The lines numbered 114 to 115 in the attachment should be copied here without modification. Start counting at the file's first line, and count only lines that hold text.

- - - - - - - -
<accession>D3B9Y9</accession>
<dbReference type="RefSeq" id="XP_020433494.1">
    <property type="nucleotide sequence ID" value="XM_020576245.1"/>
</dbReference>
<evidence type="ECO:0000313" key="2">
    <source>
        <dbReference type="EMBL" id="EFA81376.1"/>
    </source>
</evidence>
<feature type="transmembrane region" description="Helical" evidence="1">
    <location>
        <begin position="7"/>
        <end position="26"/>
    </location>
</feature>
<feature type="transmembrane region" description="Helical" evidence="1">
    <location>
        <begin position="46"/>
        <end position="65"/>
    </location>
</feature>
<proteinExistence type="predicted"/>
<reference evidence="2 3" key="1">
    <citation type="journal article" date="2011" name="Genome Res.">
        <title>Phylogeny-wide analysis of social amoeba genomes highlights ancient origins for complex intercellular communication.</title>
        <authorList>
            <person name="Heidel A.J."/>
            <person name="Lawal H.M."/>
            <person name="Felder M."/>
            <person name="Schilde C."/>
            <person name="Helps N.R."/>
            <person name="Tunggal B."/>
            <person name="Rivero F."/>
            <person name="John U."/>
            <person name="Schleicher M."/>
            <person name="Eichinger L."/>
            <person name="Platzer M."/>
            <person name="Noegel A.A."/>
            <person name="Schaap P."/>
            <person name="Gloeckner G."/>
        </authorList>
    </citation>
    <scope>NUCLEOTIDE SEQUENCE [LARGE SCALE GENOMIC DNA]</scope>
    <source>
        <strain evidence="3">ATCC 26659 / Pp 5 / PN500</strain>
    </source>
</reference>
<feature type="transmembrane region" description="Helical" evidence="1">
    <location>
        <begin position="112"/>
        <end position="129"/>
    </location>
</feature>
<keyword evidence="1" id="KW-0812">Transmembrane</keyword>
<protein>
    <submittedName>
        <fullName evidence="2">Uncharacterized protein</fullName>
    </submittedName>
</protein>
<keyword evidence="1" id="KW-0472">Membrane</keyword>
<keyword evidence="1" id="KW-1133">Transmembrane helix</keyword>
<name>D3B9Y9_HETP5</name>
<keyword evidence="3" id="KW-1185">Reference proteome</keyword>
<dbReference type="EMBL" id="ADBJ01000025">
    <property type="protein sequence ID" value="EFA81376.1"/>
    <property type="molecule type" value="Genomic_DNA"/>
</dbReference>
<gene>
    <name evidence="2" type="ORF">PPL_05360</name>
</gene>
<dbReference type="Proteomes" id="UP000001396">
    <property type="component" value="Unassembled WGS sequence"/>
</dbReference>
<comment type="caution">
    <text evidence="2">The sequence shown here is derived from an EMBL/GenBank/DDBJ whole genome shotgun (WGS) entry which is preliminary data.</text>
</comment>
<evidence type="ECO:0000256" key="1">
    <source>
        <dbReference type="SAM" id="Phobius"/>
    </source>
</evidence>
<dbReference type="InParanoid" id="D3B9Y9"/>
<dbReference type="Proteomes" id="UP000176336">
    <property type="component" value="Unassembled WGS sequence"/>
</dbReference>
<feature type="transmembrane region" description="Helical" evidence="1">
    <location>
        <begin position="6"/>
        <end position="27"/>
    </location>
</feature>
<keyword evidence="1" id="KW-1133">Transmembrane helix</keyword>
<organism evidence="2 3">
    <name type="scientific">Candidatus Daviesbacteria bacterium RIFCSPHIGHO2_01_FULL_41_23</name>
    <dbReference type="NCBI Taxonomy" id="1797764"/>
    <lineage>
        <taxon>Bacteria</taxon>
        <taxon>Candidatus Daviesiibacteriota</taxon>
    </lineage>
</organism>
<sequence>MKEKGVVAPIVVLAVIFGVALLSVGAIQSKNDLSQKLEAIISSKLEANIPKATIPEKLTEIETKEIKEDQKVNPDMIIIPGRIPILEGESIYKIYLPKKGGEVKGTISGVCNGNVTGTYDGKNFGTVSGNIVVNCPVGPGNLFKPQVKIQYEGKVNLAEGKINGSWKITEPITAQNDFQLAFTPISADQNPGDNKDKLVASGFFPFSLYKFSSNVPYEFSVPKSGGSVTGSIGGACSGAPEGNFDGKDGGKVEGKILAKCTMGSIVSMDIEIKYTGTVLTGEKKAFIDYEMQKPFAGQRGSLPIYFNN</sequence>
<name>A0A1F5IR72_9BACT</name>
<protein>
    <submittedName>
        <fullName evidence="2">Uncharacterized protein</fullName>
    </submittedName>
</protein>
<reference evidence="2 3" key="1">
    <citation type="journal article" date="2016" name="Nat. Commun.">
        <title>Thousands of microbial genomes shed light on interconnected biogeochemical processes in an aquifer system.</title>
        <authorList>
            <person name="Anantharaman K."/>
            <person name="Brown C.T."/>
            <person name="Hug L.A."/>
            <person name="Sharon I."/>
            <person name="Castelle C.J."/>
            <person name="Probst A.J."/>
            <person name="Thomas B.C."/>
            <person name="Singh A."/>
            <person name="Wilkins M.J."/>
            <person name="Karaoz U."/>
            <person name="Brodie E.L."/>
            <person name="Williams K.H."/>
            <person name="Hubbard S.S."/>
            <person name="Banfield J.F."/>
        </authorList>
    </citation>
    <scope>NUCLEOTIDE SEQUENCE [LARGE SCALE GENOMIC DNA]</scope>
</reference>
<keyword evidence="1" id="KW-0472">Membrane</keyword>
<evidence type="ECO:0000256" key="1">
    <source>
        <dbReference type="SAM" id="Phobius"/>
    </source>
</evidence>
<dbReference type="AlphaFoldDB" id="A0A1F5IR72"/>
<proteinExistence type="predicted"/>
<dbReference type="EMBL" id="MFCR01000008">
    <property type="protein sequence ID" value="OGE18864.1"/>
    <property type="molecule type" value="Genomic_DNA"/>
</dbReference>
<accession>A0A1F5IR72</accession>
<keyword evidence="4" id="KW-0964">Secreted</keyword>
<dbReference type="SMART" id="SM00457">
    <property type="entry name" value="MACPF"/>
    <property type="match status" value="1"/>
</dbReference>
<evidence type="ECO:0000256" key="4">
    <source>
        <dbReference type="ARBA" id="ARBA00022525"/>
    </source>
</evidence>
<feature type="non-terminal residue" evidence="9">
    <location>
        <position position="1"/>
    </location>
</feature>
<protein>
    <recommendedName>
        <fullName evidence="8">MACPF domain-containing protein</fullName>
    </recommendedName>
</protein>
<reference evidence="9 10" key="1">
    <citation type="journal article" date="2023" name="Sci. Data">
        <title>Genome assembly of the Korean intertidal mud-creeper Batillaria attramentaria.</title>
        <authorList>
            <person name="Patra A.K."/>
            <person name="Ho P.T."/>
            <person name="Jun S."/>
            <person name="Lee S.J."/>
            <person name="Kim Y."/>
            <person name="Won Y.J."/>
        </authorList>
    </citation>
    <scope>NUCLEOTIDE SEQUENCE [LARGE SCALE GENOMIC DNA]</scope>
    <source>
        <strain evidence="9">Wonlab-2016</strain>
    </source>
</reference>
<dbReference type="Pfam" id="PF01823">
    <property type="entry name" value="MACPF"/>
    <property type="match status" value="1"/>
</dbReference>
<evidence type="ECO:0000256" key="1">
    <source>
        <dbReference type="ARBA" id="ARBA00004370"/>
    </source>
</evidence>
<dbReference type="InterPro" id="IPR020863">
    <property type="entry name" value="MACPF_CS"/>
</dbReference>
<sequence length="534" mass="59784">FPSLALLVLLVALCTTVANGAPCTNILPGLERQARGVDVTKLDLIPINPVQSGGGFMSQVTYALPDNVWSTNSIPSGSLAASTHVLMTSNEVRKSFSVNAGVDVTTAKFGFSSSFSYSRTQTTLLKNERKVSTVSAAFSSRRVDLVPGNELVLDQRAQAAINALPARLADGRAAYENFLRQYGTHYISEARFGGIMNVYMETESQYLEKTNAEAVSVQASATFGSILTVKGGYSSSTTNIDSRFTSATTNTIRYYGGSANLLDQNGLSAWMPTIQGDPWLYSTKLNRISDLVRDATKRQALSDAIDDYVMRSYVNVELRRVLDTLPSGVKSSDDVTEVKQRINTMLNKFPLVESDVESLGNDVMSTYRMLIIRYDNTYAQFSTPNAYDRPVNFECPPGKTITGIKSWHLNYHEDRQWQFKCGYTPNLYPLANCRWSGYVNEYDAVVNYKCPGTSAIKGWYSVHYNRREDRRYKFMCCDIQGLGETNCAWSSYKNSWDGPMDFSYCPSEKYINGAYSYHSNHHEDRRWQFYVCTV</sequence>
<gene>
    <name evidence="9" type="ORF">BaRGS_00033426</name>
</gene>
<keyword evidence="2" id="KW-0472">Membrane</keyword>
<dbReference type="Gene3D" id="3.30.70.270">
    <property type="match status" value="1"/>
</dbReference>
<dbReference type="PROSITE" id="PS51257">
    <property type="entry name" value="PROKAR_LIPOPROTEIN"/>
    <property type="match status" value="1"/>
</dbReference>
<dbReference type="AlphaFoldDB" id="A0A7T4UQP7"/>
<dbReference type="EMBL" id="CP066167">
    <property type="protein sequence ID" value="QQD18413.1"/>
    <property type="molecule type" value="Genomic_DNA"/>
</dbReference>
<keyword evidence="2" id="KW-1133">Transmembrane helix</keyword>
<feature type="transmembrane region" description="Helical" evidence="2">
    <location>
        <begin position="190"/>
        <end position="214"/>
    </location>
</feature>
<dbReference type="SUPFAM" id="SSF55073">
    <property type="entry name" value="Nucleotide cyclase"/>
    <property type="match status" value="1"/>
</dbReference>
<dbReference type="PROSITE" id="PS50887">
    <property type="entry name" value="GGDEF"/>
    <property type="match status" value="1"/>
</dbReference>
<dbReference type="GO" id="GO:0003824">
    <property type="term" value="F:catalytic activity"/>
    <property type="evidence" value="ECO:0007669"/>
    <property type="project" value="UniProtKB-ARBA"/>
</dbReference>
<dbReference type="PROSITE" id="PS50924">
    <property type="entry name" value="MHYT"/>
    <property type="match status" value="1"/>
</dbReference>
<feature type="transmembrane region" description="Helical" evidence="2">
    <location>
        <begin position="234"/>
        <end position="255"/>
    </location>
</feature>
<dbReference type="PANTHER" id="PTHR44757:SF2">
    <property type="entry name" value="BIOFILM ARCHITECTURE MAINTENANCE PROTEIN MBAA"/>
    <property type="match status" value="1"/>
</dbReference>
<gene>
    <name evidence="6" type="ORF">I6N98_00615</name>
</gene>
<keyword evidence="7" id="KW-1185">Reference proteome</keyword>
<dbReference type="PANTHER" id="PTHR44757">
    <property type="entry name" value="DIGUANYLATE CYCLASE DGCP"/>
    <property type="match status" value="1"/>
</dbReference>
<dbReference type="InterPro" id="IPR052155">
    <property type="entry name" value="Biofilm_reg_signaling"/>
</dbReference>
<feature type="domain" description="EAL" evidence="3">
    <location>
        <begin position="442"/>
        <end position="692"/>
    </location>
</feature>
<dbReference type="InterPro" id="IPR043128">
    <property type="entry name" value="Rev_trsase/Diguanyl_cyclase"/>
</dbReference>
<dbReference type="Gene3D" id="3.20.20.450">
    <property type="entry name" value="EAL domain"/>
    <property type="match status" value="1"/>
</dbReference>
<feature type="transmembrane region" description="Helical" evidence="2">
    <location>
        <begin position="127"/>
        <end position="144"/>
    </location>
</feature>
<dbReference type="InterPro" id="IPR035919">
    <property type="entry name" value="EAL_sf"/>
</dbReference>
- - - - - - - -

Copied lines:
            <person name="Hug L.A."/>
            <person name="Sharon I."/>